Eventually they gave up on the cage and just gave me a litter box, so I spent my time lounging on the floor with them. Needless to say, I was very happy to be living with them. They were very good to me. I can remember the first summer we were together, it began to get very warm, and my mom and dad rushed out on the very first “hot” day and bought 2 new air conditioners so that I wouldn’t overheat. They didn’t really need them for themselves, as they had an old one for the bedroom, but they knew that I would get too hot in the living room during the day, and if the bedroom door was to be left open for me, they would need to cool both rooms. I later came to understand that what they did cost them a lot of “money,” which I guess is a big deal for humans.

Later on, they brought Betsy to our house, and after we got introduced, they had the both of us “fixed.” I guess that time I peed on my dad’s head while he was in bed didn’t go over to well with them! (In my defense, he was rather late in getting up to feed me.)

Since then, I’ve never had to worry about anything. My mom and dad keep me well fed, and I have the whole house to explore – although I hardly ever go beyond the bedroom and the living room. (The kitchen smells funny, and I prefer carpeted floors over the tile of the bathroom.)

I am writing this story down and sharing it with you because I know that somewhere out there today, another rabbit – actually, probably many rabbits – are going through something similar to what I went through. If you’re reading this, I hope you will be more like my mom and dad, and take care of a rabbit like they did, instead of being like those kids who were rough to me. Easter is a tough time for us rabbits – no matter what the commercials on your TV thing say. Maybe if you share this story with someone, and they share it with someone else, enough people will know this story that next Easter, fewer rabbits will go through something like this.

Happy Easter, everyone.

-Gus

Gus’s Portrait

The Sad Truth about Rabbit Overpopulation

I ran across this short little article today:

The Sad Truth About Rabbit Overpopulation

by Amy Shapiro

The House Rabbit Society exists because rabbits are being dumped at shelters every day of the year. Right now, as you read this, healthy rabbits are being killed at animal shelters simply because there are more wonderful rabbits than there are rabbit-people.

What can we do to stop the killing? Adopt from a shelter.

Do not allow your rabbit to have even one litter. Even if you find good homes for those babies, those are good homes that the shelter rabbits won’t get. And what if each of those babies is allowed to have one litter? Will you take responsibility for each of them finding a good home? I can guarantee thatwithin one or two generations a rabbit from that “just one litter” will end up dead at a shelter.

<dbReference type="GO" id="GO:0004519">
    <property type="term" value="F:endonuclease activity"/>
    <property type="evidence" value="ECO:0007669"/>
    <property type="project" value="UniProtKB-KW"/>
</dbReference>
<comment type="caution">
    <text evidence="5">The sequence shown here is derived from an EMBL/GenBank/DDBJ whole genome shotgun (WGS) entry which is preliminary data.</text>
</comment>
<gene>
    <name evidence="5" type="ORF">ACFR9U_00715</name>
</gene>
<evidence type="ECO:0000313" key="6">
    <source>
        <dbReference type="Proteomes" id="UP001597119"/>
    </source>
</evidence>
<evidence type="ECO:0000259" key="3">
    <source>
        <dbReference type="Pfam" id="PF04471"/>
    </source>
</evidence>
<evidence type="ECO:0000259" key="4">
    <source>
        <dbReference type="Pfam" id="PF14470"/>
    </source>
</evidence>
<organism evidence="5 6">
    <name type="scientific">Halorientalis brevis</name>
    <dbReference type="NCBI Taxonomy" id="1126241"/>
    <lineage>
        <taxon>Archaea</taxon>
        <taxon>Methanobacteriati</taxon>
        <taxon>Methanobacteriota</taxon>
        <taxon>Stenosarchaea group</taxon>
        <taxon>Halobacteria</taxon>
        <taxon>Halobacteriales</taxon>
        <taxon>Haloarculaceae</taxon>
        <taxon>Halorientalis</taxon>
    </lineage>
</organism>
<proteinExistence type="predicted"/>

Talk to others about this problem. Many people are unaware of how many rabbits are being surrendered and euthanized at shelters-and compared to the ones who are dumped in fields, those at shelters are the lucky ones. Lucky to have a lethal overdose of sodium pentothal injected by a caring person!

What have we come to when that’s the best we can offer these guys? To purchase from a breeder or pet store is to write a death warrant for a shelter rabbit.

It’s as simple as that.

It made me very sad. My parents adopted me (I’ll tell you about it some other time) and Betsy, but I wonder how many of my litter-mates ended up in a shelter – or worse, let go into the wild. It gets very cold here in New England – I know. I can feel it through the drafty window in the livingroom. Betsy has told me all about what it’s like outside – the rain, the foxes, the snow… I would feel very, very sorry for any rabbit left out in that weather, especially if they had previously been living in a nice warm house. I mean, I’ll be the first to admit it – I’m domesticated. I don’t know what I’d do if I had to live on my own, without my well-trained parents here to bring me dinner. And the thought of ending up in a shelter… oh it just makes my fur stand on end!

So please, make sure you don’t encourage people to buy rabbits – or any pet, really – from a pet store or a breeder. Adopt instead – it is the responsible, mature thing to do. (My dad says “and spay and neuter your rabbits as well!”)

Okay everyone? Please? I’m going to go spend a moment of silence snuggled up with Betsy now, for all the rabbits left alone tonight. *sniff*

-Gus

Gus’s Portrait